In one of my travels back and forth to Los Angeles I met a chef who was actually trying to do a cooking show and I ended up befriending the chef, and so one thing led to another. He actually had a project that came up and he asked me if I was interested in being a part of it and I said “Yes,” so that was the restaurant that was formerly owned by Carl Lewis.
Jazz Monthly: Nice….
SP: Called Café Noir here in Houston, so I actually worked with him at that place. When we took over management we changed the name to Café SoHo primarily because we were all hanging out in the SoHo part of New York and Café SoHo was a hip place at the time. Needless to say, because of my experience in film and producing, I was anxious to do a cooking show for him and we actually produced a cooking show, so that’s how I got into the restaurant business. Through a cooking show that I was producing, a friendship, and then one thing led to another, came into the Red Cat one day and it was up for sale and I ended up taking it over five years ago, actually, in October. We opened October 2003, so it has been five years.
Jazz Monthly: All right, well, happy anniversary.
SP: Oh, thank you.
Jazz Monthly: So now you went from television to the restaurant business and then along came the music.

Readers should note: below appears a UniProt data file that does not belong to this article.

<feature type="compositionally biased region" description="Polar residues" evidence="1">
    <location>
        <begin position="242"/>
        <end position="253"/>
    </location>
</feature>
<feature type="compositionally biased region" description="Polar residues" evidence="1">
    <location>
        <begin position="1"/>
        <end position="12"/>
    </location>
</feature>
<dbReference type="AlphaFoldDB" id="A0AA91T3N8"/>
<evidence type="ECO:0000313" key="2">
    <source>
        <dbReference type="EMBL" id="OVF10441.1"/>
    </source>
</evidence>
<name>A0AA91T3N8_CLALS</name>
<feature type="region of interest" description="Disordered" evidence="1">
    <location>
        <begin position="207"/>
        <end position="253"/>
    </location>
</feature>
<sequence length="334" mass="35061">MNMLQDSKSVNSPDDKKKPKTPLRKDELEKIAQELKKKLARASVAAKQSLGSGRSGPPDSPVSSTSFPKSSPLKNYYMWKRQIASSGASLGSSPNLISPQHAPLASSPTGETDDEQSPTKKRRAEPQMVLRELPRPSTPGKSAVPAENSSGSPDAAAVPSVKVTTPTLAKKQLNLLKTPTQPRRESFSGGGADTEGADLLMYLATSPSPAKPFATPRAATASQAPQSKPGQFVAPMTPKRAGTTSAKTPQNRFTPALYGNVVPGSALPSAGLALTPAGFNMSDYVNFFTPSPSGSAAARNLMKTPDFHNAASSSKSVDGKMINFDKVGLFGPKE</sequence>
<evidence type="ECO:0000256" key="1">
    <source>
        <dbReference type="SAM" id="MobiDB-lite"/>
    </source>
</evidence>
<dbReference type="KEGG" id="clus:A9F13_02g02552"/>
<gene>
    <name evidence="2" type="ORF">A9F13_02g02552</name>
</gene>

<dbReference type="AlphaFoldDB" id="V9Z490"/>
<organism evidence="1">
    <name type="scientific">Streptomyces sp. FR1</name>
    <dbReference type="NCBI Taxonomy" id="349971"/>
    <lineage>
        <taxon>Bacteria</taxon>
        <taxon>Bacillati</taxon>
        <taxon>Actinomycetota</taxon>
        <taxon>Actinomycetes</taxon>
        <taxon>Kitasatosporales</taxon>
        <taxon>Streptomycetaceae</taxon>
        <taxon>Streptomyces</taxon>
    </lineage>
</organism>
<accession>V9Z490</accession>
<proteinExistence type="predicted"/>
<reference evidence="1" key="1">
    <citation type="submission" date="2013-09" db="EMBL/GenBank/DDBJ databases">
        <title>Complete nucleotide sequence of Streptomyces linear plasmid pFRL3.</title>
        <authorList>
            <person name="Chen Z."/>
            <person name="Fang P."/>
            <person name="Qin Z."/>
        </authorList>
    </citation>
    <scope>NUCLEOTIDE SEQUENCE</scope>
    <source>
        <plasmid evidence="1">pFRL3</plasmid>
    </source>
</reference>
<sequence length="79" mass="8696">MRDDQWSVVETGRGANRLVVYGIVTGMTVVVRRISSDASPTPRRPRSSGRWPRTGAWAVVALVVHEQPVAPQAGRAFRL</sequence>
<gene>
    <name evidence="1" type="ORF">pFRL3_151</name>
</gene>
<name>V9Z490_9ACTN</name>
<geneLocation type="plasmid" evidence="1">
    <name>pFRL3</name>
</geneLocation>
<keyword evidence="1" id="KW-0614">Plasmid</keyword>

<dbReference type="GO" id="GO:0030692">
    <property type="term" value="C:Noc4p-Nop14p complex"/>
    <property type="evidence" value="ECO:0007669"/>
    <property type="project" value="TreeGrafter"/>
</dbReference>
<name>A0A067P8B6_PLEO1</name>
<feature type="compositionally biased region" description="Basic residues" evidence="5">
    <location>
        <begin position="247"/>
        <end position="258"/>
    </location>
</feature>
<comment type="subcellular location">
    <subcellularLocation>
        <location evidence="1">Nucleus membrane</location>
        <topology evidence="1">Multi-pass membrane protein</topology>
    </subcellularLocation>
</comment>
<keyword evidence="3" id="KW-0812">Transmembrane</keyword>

SP: Right, right. I had no intention of running a restaurant. Actually, the restaurant was supposed to be my cash cow so that I can continue to make movies (both laugh) and it just didn’t happen like that for me. God had another plan, so for one thing to another, I decided that things weren’t going just right and I said “Well, I think I need to look more into this restaurant because it’s not making the money I thought it was supposed to make,” so at some point my interest went from just making the money to trying to keep my money.
So having to come up here every day and be here every day, I started really developing a keen sense of what entertainment was and who were making a real impact with the crowd and what wasn’t, and I was like why aren’t these guys doing it because these guys are just as good as the guys on the radio right now, so I think we can do something about that. So it took about two to three years for it to come to fruition, but it finally did. We got our deal with Universal through Bungalow, a North American/Canada-type distribution deal. I still have my foreign rights open to shop around the world, which I’ll probably do in the months to come. We’ll fly over and talk to some people over in France and Germany, and sell the digital rights and all that other stuff to work on as well.
Jazz Monthly: Right, so it seems like you’ve met success with everything, you’ve kept your hands on it, and now you’re full blown in the music business.